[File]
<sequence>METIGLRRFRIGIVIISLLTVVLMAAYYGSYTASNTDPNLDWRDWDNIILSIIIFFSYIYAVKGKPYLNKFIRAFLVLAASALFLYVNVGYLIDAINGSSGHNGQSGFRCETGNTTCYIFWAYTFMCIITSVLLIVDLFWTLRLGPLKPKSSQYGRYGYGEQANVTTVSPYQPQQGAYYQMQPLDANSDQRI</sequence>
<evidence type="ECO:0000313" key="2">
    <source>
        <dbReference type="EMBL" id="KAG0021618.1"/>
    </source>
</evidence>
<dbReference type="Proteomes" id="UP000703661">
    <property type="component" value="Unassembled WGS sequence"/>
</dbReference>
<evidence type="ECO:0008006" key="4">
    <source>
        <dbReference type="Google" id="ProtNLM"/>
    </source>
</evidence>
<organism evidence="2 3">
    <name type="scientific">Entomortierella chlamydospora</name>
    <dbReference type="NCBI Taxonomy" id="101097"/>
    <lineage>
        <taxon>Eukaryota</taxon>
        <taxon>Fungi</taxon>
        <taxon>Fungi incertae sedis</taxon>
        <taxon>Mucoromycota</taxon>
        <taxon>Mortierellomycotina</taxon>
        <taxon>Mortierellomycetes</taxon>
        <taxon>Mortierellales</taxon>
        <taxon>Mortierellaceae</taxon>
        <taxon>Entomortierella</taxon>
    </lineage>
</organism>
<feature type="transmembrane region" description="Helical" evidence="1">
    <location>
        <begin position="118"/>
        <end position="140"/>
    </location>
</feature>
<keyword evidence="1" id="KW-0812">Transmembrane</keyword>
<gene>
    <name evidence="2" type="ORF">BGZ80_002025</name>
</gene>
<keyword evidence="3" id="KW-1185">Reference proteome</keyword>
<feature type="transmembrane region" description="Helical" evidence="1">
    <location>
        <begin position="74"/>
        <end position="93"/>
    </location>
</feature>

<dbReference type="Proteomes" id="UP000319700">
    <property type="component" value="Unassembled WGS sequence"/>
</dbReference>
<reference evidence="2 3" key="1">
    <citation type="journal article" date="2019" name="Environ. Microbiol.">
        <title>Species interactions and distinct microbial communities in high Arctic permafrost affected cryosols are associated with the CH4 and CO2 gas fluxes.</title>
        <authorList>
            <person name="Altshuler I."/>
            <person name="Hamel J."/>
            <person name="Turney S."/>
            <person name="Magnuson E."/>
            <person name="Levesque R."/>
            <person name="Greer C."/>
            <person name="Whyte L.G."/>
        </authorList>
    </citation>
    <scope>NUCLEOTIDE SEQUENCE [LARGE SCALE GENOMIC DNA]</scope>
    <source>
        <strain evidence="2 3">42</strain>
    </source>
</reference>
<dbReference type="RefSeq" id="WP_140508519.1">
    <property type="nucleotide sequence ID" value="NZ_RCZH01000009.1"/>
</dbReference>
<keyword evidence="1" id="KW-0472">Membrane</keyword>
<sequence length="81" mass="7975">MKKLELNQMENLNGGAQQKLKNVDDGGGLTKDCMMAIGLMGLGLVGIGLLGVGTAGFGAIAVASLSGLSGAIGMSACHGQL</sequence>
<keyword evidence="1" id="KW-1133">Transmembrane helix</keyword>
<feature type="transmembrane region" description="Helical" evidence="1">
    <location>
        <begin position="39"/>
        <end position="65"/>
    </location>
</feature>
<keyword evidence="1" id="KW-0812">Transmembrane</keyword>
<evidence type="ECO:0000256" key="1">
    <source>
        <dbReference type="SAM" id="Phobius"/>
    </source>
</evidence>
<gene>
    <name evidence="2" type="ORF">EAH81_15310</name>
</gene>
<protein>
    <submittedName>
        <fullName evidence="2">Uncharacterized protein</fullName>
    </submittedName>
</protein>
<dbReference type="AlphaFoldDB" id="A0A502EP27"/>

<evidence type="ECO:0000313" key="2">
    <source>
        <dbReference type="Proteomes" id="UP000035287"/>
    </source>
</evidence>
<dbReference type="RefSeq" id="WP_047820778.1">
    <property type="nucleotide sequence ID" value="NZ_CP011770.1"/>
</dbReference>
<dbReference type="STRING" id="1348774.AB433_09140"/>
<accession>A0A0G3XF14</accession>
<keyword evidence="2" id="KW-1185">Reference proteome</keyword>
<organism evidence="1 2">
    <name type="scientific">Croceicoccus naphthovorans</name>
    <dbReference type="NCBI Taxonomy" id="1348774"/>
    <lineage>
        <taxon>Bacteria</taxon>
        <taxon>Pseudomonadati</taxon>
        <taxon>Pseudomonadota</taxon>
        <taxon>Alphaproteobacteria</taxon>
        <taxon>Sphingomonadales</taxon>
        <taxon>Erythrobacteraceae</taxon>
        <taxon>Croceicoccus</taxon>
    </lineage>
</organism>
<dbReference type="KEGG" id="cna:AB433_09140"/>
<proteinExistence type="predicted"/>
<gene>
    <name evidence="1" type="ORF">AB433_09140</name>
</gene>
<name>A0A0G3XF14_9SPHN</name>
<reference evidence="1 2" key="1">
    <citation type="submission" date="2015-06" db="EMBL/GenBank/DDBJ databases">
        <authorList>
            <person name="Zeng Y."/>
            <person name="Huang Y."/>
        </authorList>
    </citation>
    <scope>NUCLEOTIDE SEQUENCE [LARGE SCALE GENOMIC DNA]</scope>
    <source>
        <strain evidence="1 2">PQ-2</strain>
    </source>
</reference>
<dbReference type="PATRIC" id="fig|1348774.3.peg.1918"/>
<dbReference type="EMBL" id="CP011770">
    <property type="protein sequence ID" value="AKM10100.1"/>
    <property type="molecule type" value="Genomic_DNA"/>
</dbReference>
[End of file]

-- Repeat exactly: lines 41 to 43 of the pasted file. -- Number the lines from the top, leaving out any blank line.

<feature type="transmembrane region" description="Helical" evidence="1">
    <location>
        <begin position="74"/>